Remember those cliches that came out of your parents’ mouths that made your skin crawl? If you are like most of us, you probably swore to yourself that you would never say “those things” to your kids. I can vividly remember thinking to myself, “I’m NEVER going to use that phrase with my kids,” but now, from time to time I catch myself dipping into the unholy bucket of lame parental cliches.
The following are some parental cliches and phrases that are used by parents. Some of them are funny and some are not a healthy part of a relationship with a child.
THE BAD THINGS TO SAY AS A PARENT:
- “Because I said so!” – This phrase is used by parents when a child asks “Why?”, but the parent really doesn’t have a good answer.
- “I’ve had it up to ‘here’ with you!” – This phrase is used in conjunction with the parent pointing to their eyebrow area of their head. Meaning, I’m “this close” to snuffing out your life.
- “And if Joey goes and jumps off a bridge are you going to jump off too?” – A parental favorite used as a comeback when a child has just whined, “But everyone else is doing it!”
- “One of these days when you’re a parent, you’ll understand.” – Another parental favorite that is used when a child has said, “I just don’t understand why!”
- “Don’t you look at me like that!” – Usually a phrase used by an angry parent who has just chewed their child up one side and down the other. The child is now unhappy and his face shows it.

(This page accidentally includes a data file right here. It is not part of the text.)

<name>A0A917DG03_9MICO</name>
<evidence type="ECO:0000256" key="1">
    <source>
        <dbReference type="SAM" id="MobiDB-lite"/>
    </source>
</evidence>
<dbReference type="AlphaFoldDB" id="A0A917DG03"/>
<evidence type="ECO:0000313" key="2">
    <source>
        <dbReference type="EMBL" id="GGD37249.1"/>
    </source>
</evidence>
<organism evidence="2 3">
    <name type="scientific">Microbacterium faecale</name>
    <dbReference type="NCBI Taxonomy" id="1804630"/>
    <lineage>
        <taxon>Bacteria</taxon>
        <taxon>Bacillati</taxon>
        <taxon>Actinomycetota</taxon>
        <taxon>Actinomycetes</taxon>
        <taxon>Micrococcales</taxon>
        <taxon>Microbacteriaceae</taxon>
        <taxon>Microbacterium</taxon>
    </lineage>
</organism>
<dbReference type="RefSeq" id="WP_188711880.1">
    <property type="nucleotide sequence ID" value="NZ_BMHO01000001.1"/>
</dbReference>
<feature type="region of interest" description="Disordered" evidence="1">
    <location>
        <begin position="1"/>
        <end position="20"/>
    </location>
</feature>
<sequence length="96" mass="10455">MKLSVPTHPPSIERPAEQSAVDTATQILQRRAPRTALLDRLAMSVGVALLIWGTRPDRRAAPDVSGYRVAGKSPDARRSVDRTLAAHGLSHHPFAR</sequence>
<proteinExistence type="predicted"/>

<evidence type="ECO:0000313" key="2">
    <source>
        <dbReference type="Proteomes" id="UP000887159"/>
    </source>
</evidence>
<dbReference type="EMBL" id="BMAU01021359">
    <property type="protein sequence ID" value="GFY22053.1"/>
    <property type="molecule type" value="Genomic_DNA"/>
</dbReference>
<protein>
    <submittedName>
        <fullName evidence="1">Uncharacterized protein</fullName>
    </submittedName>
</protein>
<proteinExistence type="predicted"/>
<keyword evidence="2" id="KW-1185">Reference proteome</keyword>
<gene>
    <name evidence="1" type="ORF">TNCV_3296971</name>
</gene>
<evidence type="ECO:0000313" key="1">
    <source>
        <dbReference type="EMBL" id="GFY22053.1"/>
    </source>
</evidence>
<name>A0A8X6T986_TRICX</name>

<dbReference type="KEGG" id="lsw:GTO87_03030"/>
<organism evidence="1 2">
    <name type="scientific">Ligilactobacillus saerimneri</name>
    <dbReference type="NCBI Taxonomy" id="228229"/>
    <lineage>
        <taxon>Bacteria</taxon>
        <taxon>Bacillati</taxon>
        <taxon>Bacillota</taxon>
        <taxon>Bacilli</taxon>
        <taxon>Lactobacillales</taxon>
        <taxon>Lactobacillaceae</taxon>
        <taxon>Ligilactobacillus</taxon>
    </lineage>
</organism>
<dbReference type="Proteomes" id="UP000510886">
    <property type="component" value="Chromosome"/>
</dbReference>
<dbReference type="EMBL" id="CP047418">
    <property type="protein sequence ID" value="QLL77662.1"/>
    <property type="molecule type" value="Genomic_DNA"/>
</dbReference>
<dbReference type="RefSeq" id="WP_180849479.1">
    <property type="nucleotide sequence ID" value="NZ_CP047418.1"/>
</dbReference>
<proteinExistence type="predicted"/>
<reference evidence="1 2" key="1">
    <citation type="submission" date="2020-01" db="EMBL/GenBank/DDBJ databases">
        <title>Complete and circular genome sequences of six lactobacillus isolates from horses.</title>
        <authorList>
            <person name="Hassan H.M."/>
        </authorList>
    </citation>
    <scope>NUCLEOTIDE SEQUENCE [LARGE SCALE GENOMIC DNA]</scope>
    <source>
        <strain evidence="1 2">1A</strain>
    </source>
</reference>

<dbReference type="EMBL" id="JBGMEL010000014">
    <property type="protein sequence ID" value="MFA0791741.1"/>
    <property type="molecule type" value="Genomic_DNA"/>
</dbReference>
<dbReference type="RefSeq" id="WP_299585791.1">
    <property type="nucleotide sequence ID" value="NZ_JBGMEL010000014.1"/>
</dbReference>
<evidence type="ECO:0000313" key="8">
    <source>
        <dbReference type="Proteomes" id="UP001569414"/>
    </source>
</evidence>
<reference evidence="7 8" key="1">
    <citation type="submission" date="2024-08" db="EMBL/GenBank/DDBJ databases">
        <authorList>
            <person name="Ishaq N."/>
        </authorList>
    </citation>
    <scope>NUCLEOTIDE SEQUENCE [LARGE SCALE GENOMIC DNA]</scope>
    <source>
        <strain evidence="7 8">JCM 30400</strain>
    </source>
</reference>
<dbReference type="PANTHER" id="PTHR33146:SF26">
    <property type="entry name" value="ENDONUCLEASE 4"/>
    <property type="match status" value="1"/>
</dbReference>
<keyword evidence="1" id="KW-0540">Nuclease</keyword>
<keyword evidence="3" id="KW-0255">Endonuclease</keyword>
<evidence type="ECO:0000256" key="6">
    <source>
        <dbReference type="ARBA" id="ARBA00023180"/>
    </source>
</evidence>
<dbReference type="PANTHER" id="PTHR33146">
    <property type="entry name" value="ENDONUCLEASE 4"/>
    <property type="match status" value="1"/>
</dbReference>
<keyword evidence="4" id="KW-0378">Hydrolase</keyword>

- “N-O! No!” – The spelling of the word “no” for emphasis to your child who has just asked to do something you’d never let them do. This is particularly frustrating to teenagers who clearly know how to spell the word “N-O”.
- “How many times do I have to tell you?” – A phrase used by an impatient, frustrated parents who has had to tell their child something more than once. Something we never need, right?
- “You just wait until your father gets home.” – Meaning you should pack your bags and RUN AWAY now. Death is certain.
- “I hope someday you have children just like you.” – This is an insult of the most personal kind. It insinuates first that the child is enough of a nuisance that you hope they one day understand how it feels to be in your position. Never, ever use this phrase!
- And let’s not leave out “Stop crying or I’ll give you something to cry about” or “Don’t make me come in there!”
- “Why can’t you be like your brother/sister?” A horrible phrase used to compare one sibling to another … something that should NEVER be done.
THE GOOD THINGS TO SAY AS A PARENT:
- I love you.
- I’m proud of you.
- I’m glad you asked.
- Thanks for checking in.
- I forgive you.
- Thank you.
- I appreciate you.
- You can do it.
- Don’t give up.
- No matter what, I’m here for you.
- Did you have a good day?
- Good job.
You know, children are inquisitive. If they ask a question, try and give them an answer. A real answer. If you don’t have a good answer, don’t tell them “No.” If they ask why, they may not be trying to challenge your authority, they may just want to know “Why?” While it might be inconvenient at times, do try to avoid empty meaningless cliches and phrases.
God has given us the gift of speech. How we use it will make a difference in our children’s lives? Words and phrases can hurt, cut and wound for a lifetime, but words can also heal. So choose your words wisely.
“Reckless words pierce like a sword, but the tongue of the wise brings healing” (Proverbs 12:18).